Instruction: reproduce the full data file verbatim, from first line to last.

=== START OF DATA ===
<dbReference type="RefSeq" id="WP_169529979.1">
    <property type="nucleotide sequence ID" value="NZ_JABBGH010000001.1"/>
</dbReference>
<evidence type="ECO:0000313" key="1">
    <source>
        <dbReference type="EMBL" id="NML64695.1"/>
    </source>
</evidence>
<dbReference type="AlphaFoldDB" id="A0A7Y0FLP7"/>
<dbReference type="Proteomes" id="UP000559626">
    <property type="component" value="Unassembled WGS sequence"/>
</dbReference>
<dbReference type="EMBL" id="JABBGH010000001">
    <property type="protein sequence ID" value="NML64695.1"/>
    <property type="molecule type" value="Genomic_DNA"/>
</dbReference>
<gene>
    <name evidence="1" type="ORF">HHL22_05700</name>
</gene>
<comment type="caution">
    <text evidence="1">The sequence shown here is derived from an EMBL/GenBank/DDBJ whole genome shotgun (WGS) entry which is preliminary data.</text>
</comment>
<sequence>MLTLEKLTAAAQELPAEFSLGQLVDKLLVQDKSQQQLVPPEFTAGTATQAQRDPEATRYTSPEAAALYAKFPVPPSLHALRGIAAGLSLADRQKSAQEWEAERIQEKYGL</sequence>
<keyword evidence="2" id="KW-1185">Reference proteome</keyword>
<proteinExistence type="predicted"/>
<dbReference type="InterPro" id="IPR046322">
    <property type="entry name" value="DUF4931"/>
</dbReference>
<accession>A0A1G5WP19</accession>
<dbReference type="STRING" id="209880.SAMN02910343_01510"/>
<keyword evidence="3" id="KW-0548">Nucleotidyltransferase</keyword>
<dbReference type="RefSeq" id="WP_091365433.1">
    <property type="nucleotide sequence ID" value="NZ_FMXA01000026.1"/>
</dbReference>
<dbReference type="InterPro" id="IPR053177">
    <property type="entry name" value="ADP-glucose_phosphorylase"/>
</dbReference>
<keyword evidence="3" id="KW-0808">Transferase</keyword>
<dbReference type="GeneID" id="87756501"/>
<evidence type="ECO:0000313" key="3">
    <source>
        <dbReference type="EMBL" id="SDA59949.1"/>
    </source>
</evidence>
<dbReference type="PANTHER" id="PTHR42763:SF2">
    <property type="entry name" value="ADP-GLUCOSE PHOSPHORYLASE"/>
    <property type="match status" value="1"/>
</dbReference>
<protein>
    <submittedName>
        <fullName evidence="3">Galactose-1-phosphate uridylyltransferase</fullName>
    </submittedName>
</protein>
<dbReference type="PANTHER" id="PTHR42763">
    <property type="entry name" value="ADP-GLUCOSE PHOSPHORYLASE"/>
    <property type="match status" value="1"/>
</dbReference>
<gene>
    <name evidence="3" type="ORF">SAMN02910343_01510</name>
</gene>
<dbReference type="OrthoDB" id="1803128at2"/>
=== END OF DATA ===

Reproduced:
<dbReference type="RefSeq" id="WP_169529979.1">
    <property type="nucleotide sequence ID" value="NZ_JABBGH010000001.1"/>
</dbReference>
<evidence type="ECO:0000313" key="1">
    <source>
        <dbReference type="EMBL" id="NML64695.1"/>
    </source>
</evidence>
<dbReference type="AlphaFoldDB" id="A0A7Y0FLP7"/>
<dbReference type="Proteomes" id="UP000559626">
    <property type="component" value="Unassembled WGS sequence"/>
</dbReference>
<dbReference type="EMBL" id="JABBGH010000001">
    <property type="protein sequence ID" value="NML64695.1"/>
    <property type="molecule type" value="Genomic_DNA"/>
</dbReference>
<gene>
    <name evidence="1" type="ORF">HHL22_05700</name>
</gene>
<comment type="caution">
    <text evidence="1">The sequence shown here is derived from an EMBL/GenBank/DDBJ whole genome shotgun (WGS) entry which is preliminary data.</text>
</comment>
<sequence>MLTLEKLTAAAQELPAEFSLGQLVDKLLVQDKSQQQLVPPEFTAGTATQAQRDPEATRYTSPEAAALYAKFPVPPSLHALRGIAAGLSLADRQKSAQEWEAERIQEKYGL</sequence>
<keyword evidence="2" id="KW-1185">Reference proteome</keyword>
<proteinExistence type="predicted"/>
<dbReference type="InterPro" id="IPR046322">
    <property type="entry name" value="DUF4931"/>
</dbReference>
<accession>A0A1G5WP19</accession>
<dbReference type="STRING" id="209880.SAMN02910343_01510"/>
<keyword evidence="3" id="KW-0548">Nucleotidyltransferase</keyword>
<dbReference type="RefSeq" id="WP_091365433.1">
    <property type="nucleotide sequence ID" value="NZ_FMXA01000026.1"/>
</dbReference>
<dbReference type="InterPro" id="IPR053177">
    <property type="entry name" value="ADP-glucose_phosphorylase"/>
</dbReference>
<keyword evidence="3" id="KW-0808">Transferase</keyword>
<dbReference type="GeneID" id="87756501"/>
<evidence type="ECO:0000313" key="3">
    <source>
        <dbReference type="EMBL" id="SDA59949.1"/>
    </source>
</evidence>
<dbReference type="PANTHER" id="PTHR42763:SF2">
    <property type="entry name" value="ADP-GLUCOSE PHOSPHORYLASE"/>
    <property type="match status" value="1"/>
</dbReference>
<protein>
    <submittedName>
        <fullName evidence="3">Galactose-1-phosphate uridylyltransferase</fullName>
    </submittedName>
</protein>
<dbReference type="PANTHER" id="PTHR42763">
    <property type="entry name" value="ADP-GLUCOSE PHOSPHORYLASE"/>
    <property type="match status" value="1"/>
</dbReference>
<gene>
    <name evidence="3" type="ORF">SAMN02910343_01510</name>
</gene>
<dbReference type="OrthoDB" id="1803128at2"/>